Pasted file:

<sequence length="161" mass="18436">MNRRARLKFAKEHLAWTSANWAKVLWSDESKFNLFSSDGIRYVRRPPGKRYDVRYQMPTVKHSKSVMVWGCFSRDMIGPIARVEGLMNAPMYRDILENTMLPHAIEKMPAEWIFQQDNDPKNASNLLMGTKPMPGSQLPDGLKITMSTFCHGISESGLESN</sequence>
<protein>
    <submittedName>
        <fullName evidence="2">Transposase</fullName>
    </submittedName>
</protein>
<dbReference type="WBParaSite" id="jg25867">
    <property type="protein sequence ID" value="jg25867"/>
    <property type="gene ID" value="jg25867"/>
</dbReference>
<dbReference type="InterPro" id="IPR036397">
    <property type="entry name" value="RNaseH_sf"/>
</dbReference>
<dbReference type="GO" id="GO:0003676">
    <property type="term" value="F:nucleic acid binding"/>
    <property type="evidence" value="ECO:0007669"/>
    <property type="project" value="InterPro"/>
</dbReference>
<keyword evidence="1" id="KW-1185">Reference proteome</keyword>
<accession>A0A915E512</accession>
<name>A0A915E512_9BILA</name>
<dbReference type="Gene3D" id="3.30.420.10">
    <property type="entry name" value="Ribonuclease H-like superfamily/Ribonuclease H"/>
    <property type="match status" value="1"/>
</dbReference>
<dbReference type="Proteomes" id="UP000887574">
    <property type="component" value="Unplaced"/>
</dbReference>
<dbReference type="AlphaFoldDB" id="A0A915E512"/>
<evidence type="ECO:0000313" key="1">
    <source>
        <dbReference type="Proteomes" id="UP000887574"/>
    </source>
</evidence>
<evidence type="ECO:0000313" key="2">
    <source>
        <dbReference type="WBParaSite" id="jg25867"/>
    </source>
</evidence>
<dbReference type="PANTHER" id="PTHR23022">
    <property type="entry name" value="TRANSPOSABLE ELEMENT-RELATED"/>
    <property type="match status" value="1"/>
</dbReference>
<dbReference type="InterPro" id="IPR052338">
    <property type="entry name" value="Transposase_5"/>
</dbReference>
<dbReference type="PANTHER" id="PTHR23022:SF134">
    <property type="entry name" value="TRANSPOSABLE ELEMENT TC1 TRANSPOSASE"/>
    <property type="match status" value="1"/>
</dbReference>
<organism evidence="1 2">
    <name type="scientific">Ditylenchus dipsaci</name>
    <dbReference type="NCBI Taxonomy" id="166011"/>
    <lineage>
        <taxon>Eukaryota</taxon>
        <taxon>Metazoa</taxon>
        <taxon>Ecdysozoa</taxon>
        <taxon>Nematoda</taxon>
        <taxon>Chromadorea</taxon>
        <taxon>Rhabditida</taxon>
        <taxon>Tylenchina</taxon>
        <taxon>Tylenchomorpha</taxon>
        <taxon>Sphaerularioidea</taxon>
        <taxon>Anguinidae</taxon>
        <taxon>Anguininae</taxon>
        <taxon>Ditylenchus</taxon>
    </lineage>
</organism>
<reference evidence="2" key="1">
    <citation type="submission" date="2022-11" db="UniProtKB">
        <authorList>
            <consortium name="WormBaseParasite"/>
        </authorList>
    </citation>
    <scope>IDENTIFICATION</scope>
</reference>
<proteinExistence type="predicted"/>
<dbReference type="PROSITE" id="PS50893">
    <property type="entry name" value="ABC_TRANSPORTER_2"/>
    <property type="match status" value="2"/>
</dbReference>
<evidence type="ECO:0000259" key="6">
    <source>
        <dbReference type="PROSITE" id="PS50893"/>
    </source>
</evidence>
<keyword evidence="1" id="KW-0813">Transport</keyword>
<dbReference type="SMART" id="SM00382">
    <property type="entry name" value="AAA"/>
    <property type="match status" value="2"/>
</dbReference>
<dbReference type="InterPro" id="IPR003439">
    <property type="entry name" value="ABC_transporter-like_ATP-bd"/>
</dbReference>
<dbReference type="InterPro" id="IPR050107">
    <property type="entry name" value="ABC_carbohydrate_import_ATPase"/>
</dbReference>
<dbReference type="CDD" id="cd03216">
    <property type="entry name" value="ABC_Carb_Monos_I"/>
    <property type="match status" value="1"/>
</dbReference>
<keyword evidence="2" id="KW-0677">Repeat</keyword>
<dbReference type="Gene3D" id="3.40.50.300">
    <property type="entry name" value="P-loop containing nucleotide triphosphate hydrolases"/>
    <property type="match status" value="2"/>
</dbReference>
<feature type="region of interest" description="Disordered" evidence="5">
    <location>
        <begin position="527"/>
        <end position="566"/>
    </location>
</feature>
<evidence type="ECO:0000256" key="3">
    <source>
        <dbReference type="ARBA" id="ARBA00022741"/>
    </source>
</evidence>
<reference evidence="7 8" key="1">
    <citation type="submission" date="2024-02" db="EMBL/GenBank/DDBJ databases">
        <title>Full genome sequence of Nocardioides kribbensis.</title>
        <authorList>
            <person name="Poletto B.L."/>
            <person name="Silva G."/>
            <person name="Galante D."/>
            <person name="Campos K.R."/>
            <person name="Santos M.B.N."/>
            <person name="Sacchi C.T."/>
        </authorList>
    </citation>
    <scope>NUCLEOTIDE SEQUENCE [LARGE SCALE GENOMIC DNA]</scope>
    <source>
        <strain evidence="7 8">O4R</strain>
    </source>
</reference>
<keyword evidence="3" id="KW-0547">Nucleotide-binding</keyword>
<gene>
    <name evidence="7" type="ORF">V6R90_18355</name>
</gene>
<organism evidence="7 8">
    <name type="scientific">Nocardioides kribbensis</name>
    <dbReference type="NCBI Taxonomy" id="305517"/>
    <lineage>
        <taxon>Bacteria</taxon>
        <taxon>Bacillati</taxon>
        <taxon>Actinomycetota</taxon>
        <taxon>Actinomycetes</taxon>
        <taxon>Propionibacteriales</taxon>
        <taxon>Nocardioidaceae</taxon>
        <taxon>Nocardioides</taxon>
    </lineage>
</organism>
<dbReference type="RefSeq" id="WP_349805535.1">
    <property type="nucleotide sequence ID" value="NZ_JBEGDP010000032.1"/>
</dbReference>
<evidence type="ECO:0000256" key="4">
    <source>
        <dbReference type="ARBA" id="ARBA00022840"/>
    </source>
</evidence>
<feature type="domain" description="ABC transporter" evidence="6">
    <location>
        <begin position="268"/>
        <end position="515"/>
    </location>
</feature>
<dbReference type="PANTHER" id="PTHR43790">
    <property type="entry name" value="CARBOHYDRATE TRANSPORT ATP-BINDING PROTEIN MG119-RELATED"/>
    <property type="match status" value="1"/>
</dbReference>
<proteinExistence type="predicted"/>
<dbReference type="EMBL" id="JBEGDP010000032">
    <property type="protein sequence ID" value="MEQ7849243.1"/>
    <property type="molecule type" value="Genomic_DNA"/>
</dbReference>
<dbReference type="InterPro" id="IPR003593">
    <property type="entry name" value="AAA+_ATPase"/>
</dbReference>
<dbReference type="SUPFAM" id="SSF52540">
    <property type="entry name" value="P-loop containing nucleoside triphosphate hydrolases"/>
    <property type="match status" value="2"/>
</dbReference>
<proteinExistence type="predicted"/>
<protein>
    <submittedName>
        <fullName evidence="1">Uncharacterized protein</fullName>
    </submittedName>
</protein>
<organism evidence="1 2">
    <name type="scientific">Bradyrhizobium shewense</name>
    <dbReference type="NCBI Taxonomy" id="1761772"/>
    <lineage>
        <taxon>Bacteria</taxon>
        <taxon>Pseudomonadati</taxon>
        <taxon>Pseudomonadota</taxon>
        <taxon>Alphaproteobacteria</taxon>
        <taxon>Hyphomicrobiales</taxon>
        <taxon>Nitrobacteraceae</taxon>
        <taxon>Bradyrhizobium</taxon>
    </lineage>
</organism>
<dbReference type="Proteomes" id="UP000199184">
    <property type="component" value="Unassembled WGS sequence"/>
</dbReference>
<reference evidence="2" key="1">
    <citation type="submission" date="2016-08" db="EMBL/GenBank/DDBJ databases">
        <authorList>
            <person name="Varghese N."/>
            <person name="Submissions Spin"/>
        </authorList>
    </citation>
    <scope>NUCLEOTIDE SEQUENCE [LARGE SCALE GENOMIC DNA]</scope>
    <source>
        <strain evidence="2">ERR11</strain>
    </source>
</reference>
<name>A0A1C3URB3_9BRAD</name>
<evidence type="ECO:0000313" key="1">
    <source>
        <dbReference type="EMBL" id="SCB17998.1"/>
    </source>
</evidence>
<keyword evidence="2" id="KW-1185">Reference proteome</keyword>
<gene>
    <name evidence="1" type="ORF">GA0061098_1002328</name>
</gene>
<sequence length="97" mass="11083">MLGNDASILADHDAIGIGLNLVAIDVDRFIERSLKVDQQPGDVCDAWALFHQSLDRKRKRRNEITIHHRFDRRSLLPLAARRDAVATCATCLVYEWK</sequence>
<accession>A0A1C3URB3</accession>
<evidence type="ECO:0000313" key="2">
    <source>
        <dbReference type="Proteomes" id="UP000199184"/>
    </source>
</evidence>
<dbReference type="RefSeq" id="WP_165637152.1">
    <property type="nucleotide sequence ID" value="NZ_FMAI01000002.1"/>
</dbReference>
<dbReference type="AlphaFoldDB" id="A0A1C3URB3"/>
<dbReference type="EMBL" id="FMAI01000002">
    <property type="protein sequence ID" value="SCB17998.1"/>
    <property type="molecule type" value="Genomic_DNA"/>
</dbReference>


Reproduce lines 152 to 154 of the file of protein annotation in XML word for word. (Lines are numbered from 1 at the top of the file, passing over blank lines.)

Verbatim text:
<dbReference type="RefSeq" id="WP_349805535.1">
    <property type="nucleotide sequence ID" value="NZ_JBEGDP010000032.1"/>
</dbReference>